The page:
Whether it's for fundraising or just for fun, running a 5K race is a great way to break into semi-competitive running. At 5 kilometers -- 3.1 miles -- the 5K presents the perfect distance for entry level and casual runners. Don't let the relatively short distance fool you, though. Running a 5K requires you to formulate and complete a training regimen, but the good news is that you can complete the training program on a treadmill with ease.
The first phase of training requires you to get comfortable with walking and running on a treadmill. Most treadmills have a pre-programmed 5K race setting, but that will come later. First, you want to plan several timed sessions, between 20 and 40 minutes, to gauge your level of fitness. The exact time will vary depending on your stamina and endurance, but it's important to plan four sessions spread out over at least four days on the treadmill. Walk at a brisk but comfortable pace, a pace that allows you to have a conversation but that still physically taxes you.
In your next set of sessions, walk for five minutes, then try to run for up to two minutes, then walk again for five minutes. Repeat this cycle for 30 to 45 minutes. Do three to four sessions of these cycles. The level of intensity will vary, but you should have slight difficulty maintaining a conversation during each session. Also, during each session, increase the amount of running time and decrease the amount of walking time.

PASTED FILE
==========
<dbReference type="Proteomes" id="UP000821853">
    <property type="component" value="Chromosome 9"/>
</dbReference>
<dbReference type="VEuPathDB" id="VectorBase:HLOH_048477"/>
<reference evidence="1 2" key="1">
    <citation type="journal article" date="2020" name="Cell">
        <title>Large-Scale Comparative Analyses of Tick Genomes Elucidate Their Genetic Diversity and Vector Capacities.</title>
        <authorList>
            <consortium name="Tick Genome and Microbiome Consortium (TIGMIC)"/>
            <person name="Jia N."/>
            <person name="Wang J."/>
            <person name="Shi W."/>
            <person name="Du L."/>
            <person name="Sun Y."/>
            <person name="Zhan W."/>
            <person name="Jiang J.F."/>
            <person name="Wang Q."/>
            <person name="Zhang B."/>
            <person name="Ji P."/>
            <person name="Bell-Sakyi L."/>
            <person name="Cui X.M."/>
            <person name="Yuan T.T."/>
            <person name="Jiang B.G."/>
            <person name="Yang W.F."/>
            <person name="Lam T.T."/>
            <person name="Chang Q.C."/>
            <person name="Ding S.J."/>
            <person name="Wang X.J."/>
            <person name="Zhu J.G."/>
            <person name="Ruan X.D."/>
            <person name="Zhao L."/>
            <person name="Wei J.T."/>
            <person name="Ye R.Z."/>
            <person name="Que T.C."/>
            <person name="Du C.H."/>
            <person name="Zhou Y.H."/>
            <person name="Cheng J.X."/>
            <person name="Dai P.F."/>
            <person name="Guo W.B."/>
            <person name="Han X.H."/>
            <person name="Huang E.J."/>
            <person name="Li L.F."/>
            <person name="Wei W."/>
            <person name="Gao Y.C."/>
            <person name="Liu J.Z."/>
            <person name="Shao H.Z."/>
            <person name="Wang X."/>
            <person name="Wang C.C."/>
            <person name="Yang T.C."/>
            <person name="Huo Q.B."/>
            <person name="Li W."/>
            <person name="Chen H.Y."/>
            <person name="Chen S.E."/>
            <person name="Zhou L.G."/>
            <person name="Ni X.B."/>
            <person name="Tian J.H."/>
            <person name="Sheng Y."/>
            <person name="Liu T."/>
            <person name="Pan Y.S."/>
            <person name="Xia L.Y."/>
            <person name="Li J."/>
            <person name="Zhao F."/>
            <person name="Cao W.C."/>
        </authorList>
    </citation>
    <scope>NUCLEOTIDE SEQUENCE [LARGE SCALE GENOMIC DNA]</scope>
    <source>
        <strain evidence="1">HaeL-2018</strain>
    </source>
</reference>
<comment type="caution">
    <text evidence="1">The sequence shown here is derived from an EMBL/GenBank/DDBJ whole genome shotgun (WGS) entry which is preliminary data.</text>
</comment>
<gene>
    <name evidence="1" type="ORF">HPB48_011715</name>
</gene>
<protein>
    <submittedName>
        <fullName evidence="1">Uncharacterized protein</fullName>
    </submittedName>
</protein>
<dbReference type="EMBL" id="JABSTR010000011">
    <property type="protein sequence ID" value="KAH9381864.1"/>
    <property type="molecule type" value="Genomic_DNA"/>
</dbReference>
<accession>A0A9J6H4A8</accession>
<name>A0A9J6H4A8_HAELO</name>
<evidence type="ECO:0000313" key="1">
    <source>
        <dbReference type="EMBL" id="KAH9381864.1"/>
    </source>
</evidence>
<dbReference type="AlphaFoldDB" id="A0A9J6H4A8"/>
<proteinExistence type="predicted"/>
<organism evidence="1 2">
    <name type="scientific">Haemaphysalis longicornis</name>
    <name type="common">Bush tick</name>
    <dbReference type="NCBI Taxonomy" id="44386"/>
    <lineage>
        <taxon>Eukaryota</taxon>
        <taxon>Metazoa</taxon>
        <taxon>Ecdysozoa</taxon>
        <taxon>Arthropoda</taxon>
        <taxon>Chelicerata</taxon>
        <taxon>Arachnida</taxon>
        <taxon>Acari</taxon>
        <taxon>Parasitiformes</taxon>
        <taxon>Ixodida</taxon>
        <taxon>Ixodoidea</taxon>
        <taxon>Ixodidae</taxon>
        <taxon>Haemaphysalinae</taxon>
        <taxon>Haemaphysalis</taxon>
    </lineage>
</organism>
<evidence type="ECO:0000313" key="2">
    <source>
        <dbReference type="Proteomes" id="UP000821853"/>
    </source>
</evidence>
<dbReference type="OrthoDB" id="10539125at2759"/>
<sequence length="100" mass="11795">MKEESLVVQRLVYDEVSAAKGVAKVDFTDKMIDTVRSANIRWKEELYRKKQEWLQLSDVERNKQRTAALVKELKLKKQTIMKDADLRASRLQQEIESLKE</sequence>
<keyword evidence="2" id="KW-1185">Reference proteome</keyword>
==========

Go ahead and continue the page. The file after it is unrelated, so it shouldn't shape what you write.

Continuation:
Set the treadmill for its pre-programmed 5K setting. It will pre-populate a distance countdown and track your progress as you go. Set the treadmill for a pace that you can comfortably maintain. Don't try to speed through it. If you have to slow down to a walking pace for a stretch of the 5K, feel free to do so. For casual runners, the amount of time it takes to complete the 5K is less important than establishing the stamina and endurance to complete the race. Rest for at least one day, then do another practice 5K. You may be ready to race after just a couple of practices.
Treadmills offer you a lot of control over the exact conditions of your training and practice. If you have an idea of the race conditions of the 5K you plan to run, you can customize a program that mirrors the ups and downs of the race course with the treadmill's incline/decline system. You can also set countdown displays for time and distance, establish a base heart rate, and adjust the speed at which you run. Be careful not to set the speed too high or set the incline too steep for your level of fitness.
Bobby R. Goldsmith is a writer and editor with over 12 years of experience in journalism, marketing and academics. His work has been published by the Santa Fe Writers Project, "DASH Literary Journal," the "Inland Valley Daily Bulletin" and WiseGEEK.